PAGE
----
In truth, this issue of personal choice can be related to any number of issues concerning lifestyle be it within the fields of for example clothing style, education, eating habits, sexual orientation (although not a choice, really, but discussed as one by some people), climate change etc….you name it! My point, though: To me, it seems that as long as a person goes with social norms, everything is okay – nothing is questioned. However, when a person go against social norms, everything is not okay – everything is questioned. As a result, people that go against social norms are somehow required (sometimes even demanded) to justify themselves and their ways of thinking and behaving – their lifestyle choices. Isn’t it time to question social norms instead of just automatically perceiving them as right!? Think critically… I think so! I mean, if everyone thinks alike, then are we actually thinking at all? What do you think?

xo P!


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14 thoughts on “Social Norms: Think critically

  1. Respect! I like your honesty. You thoughts may as per societal norms may not find lot of support. You have decided and taken a thoughtful decision , taking everything into perspective. The problem is, conformity, which is expected; whether, it is right or wrong,, or may even one cannot take a responsibility, goes ahead and does it; due to pressure from society.

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  2. I respect this. You see I am adopted. My birth Mother is a lawyer. She was told she could never have children so when she did get pregnant it turned her world upside down. The one thing she knew was that she didn’t have what it took to raise a child and she was alright with this. Her child was her work. Her family couldn’t understand and pressured her to keep me but she knew she could not be a mother.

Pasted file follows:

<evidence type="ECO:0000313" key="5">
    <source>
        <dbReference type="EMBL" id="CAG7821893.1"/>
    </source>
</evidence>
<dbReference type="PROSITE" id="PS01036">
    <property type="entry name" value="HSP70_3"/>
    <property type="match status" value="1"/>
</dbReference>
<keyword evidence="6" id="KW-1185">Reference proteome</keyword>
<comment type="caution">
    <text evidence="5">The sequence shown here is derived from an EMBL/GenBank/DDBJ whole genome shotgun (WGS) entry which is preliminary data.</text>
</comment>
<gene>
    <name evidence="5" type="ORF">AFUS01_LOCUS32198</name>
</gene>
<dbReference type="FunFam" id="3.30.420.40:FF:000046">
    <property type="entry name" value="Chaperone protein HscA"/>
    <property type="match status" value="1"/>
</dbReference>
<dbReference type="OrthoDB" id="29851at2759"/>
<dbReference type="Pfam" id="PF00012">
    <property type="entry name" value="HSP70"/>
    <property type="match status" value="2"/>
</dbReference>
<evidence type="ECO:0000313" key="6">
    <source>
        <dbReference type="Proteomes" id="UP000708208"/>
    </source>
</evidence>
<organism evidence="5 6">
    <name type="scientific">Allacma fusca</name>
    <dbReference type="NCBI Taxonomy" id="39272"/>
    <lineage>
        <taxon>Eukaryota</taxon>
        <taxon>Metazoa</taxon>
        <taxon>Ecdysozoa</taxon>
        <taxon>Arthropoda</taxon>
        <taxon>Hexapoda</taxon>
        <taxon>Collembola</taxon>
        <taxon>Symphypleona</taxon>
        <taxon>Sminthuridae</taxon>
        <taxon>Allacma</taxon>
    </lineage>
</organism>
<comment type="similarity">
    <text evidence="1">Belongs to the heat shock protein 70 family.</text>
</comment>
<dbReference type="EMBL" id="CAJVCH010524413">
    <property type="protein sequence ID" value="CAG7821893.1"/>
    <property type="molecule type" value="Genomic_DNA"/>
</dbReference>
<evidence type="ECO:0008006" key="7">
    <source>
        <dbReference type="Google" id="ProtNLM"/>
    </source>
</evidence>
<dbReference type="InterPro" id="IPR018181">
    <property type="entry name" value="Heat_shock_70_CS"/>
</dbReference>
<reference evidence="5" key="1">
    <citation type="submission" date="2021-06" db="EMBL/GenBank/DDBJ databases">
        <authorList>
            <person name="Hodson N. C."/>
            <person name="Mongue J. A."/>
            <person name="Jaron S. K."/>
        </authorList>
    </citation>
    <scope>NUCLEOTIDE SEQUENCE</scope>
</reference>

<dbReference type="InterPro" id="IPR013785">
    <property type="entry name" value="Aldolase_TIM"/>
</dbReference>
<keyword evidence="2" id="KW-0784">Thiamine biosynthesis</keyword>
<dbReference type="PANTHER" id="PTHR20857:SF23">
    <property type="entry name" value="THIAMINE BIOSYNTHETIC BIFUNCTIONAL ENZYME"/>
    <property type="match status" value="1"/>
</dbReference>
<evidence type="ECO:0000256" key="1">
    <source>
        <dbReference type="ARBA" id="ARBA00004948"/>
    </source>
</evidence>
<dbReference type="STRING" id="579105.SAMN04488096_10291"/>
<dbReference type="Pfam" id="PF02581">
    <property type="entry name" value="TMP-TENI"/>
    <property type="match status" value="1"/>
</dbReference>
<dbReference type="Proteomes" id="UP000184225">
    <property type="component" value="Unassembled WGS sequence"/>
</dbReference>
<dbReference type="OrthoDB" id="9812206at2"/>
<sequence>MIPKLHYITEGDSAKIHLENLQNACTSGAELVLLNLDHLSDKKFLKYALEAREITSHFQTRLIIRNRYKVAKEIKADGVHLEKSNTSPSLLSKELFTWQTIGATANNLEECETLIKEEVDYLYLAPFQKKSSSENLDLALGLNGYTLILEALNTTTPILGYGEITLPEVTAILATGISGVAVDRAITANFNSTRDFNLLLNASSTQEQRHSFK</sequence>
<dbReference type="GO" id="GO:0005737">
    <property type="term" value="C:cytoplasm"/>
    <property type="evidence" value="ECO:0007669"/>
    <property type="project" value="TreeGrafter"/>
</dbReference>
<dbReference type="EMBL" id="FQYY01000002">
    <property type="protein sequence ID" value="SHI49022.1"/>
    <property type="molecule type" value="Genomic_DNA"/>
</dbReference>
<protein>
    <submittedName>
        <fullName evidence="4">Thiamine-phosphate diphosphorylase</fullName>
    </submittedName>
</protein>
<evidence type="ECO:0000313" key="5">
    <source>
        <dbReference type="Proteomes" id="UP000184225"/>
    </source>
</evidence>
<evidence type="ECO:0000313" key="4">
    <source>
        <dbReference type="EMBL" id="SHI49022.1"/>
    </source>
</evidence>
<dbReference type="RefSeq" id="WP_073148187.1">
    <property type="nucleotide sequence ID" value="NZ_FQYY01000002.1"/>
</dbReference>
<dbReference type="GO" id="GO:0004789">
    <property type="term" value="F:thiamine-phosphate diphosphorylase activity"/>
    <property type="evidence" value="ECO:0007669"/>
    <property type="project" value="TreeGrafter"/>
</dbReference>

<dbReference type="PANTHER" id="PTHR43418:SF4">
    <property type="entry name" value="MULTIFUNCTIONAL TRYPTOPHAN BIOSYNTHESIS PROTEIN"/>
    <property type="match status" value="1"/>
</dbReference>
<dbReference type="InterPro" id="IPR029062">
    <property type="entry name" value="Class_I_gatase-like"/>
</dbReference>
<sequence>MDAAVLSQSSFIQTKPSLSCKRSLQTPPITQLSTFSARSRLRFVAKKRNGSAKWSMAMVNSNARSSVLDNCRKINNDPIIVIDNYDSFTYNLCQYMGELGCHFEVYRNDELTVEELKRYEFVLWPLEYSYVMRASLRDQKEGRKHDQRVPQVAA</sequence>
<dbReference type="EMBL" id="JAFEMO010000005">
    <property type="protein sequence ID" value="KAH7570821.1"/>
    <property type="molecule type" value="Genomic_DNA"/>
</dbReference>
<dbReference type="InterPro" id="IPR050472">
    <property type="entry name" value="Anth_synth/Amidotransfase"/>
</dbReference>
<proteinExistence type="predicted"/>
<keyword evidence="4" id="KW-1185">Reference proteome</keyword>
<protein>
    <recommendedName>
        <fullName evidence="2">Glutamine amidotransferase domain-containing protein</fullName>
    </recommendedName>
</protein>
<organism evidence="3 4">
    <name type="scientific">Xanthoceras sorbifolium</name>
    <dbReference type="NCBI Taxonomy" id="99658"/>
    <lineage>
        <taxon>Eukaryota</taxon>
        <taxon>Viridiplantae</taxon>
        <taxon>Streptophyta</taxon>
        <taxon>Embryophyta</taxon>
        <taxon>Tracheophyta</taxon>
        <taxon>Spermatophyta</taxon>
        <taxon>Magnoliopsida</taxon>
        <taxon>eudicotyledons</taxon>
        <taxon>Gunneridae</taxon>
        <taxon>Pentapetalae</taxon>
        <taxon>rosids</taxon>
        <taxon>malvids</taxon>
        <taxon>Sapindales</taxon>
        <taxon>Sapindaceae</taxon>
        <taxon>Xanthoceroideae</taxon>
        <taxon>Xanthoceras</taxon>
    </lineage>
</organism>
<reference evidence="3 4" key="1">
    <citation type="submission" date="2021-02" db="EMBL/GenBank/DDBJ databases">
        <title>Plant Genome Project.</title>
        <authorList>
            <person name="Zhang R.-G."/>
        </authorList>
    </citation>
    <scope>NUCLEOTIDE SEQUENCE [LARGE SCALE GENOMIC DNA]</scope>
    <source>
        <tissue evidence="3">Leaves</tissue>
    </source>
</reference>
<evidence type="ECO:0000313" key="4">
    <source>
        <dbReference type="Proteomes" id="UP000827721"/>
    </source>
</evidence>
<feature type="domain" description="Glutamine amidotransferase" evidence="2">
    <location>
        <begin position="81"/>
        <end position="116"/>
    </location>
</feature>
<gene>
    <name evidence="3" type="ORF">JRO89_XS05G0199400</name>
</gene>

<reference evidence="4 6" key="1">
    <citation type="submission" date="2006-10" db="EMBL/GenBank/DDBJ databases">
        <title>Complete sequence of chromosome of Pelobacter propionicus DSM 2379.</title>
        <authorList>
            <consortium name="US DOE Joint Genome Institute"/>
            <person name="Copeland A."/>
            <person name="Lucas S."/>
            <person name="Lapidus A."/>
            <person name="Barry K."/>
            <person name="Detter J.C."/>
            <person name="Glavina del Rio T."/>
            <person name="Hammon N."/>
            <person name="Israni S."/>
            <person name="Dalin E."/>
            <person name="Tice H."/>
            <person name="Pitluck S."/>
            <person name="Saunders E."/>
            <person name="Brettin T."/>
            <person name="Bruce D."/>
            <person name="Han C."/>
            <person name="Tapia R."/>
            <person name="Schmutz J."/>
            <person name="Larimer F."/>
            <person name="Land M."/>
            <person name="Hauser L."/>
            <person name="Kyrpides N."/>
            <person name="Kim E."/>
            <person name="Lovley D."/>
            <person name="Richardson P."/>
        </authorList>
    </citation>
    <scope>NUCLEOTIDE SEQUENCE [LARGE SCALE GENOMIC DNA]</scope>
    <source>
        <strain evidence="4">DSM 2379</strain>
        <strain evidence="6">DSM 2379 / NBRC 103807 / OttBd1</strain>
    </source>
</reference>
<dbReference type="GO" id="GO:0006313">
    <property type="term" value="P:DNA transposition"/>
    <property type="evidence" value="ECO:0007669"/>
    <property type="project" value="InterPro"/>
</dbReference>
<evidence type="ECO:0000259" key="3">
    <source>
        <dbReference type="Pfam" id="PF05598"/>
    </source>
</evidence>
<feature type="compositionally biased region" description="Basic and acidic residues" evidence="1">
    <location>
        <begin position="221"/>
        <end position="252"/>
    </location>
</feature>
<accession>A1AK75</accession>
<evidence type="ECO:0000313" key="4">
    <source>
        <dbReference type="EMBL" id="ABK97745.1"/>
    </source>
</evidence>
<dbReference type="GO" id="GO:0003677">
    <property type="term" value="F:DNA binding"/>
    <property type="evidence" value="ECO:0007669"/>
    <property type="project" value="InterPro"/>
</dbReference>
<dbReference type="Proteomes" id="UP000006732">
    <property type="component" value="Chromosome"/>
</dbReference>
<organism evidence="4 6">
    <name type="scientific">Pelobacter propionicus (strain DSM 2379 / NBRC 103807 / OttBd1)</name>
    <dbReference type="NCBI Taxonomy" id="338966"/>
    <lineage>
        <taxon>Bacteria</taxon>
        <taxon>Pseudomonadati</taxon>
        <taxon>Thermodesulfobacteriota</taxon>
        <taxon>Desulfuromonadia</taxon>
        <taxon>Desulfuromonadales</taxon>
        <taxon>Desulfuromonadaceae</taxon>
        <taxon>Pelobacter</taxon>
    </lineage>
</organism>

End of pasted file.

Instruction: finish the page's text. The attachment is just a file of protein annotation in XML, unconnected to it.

I respect you for standing up and saying this is not something that I want for my life and I am fine with this. Good for you.

    Liked by 1 person

  3. I have kids. But is someone decides kids i not for them, then I respect that. It takes a special kind of person to look after kids, and if one is not feeling worthy to do their part, then there really is anything wrong with that. In fact, I think it’s admirable.

    I wish you all the best! 🙂

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  4. Nice article, however any thinking is futile when lack of observance..almost all form of thinking are ego-centred..perspective generating and lack of social integrating,,, however, ideas cant be without thinking is critical to a process of understanding/accessing/designing social…